Small & Early Stage Ideas Category

Details on why the Small & Early Stage Ideas category was created and what problem it solves

Small & Early Stage Ideas category

The small & early stage ideas category puts a restriction on the funding request size of the proposals that can be submitted. Any idea related to Cardano can be submitted in the category!

Why small & early stage ideas is worth exploring

The four main categories of products & integrations, community & outreach, governance & identity and development & infrastructure are created to cover all forms of idea and innovation.

The main problem that could emerge with just using these categories is that a larger amount of funding will be available between a smaller collection of categories. Although this brings many of the advantages of the suggested idea funding categories it also means there is higher competition. This competition could make it difficult for new ideas or new teams to get funding over larger and more established projects in the ecosystem.

Categorisation as a solution

One potential solution for this is a form of categorisation like Small & Early Stage Ideas. The purpose of the categorisation is to limit competition between the proposals and allow more room for different ideas and teams to get exposure and funding in a more controlled environment.

Categorisation may not be necessary

Although this approach could be useful for helping new ideas and teams it also may not be needed. If the other categories are effectively allowing a mixture of new ideas and teams to be funded then this category can be reconsidered or even potentially removed.

Analysis will be needed to look at how funding categories are used and what outcomes occur. This insight will determine whether small & early stage ideas as a categorisation is effective and should be used.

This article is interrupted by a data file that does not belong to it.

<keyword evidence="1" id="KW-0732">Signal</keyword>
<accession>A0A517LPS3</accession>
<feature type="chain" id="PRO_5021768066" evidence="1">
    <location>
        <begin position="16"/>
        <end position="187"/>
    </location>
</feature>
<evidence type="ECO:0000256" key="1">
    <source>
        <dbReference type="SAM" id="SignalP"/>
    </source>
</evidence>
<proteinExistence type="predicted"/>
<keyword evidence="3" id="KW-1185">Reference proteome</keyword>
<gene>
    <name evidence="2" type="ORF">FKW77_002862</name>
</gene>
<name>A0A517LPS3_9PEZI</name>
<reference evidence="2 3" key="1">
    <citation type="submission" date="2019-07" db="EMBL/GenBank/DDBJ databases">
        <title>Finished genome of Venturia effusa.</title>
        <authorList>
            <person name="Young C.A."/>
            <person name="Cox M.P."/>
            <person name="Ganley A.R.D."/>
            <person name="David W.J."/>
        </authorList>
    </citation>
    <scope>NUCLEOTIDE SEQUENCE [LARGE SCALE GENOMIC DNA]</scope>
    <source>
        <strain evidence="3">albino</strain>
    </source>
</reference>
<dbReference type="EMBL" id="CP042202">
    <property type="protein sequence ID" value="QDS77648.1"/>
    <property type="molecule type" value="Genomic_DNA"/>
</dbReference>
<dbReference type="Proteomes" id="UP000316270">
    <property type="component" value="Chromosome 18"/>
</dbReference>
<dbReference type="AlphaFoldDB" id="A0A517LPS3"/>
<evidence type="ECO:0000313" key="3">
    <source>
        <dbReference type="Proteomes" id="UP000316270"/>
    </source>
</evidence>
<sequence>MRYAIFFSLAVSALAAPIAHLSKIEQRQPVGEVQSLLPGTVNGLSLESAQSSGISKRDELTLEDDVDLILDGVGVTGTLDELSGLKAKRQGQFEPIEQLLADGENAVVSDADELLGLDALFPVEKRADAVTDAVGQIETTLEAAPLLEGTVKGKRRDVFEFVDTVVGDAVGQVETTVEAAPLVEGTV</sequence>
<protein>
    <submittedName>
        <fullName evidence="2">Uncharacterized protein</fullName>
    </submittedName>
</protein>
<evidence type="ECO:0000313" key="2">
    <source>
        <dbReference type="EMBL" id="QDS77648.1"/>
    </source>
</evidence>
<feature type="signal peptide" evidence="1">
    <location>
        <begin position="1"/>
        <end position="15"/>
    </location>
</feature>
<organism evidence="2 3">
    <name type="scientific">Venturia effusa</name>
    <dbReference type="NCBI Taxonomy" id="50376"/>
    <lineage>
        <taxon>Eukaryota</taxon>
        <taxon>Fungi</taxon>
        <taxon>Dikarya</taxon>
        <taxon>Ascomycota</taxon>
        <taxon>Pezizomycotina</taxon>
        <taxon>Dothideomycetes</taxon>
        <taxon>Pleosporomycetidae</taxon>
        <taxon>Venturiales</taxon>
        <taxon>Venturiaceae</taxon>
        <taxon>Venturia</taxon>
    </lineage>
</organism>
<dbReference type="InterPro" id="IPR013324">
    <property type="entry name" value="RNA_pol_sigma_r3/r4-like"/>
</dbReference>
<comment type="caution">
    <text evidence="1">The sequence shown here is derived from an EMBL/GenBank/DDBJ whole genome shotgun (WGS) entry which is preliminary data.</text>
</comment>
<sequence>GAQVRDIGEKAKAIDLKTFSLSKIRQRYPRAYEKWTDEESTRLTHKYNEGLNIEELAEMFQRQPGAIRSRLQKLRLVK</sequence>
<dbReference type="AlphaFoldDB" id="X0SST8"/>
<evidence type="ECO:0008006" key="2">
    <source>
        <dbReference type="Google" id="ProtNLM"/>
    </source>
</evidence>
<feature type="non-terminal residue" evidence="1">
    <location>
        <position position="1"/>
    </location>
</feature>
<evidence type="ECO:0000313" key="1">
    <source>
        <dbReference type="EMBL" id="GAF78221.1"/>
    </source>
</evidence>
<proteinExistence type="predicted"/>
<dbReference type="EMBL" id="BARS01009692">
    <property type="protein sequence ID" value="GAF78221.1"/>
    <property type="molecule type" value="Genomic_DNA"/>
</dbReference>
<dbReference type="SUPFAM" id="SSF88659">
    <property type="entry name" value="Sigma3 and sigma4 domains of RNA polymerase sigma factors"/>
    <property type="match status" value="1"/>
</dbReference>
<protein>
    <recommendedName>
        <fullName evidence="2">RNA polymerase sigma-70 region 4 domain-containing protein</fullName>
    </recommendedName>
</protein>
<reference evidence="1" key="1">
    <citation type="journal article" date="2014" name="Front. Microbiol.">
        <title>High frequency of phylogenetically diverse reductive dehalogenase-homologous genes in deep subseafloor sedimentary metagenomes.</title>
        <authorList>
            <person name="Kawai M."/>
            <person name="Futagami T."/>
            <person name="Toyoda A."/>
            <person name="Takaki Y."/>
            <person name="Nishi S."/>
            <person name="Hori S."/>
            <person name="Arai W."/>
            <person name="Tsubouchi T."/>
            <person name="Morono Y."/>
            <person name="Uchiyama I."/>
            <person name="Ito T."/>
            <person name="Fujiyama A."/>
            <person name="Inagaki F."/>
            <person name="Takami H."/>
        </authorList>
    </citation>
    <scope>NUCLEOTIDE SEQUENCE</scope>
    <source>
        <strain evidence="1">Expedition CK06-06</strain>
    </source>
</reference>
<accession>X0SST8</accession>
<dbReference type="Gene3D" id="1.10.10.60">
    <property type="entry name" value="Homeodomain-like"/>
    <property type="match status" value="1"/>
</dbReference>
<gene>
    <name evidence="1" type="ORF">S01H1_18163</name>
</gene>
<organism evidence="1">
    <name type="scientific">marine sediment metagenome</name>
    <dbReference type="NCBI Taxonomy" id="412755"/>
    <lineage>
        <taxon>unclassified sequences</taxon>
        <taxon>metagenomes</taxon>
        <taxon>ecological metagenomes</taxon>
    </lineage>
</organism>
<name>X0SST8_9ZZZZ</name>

Issues with small & early stage ideas

  • Higher allocation based risks - The category would be increasingly difficult to fill with high quality proposals as you scale the budget amount due to the max cap on the proposal size. This increases the risks when the category is allocated a larger budget.

  • Lower quality proposal risks - When the category budget is moderate to large then the competition would be reduced between the proposals due to the max proposal budget meaning there would be a guaranteed number of funded proposals.

  • Overlapping categorisation complexity - The other four main categories cover all forms of idea and innovation so this category overlaps with all of them. This makes the submission process more complex for the proposer.

  • May not be necessary as a categorisation - As outlined above this categorisation may not be as valuable if there are new ideas and teams getting funding from the more competitive environment.

Advantages of small & early stage ideas

  • Flexible - People can suggest anything they want in the small & early stage ideas category so it maximises that chances the community gets to see new and interesting ideas or suggestions.

  • Increased funded proposal diversity - The maximum cap on proposal budget should help increase diversity of who gets funded by increasing the number of proposals that will be selected after the vote for funding.

  • New ideas & more experimentation - There may be ideas that are not well covered under the four main categories which get suggested in this category. The other four main categories are meant to be inclusive of all ideas and innovation so if this occurs it would be more of a mistake of clarity rather than actual intention. The max cap on the budget size for the proposal helps to increase the number of funded proposals which will help to increase the rate of experimentation.

  • Lower competition & guaranteed number of proposals funded - Putting a cap on the proposal size helps to limit more well established players from taking a large part of the budget allocated and helps to guarantee a certain number of proposals will be funded using the categorisation.

Further analysis

pageUse Cases & Types Of ProposerpageCategory Rule Approaches

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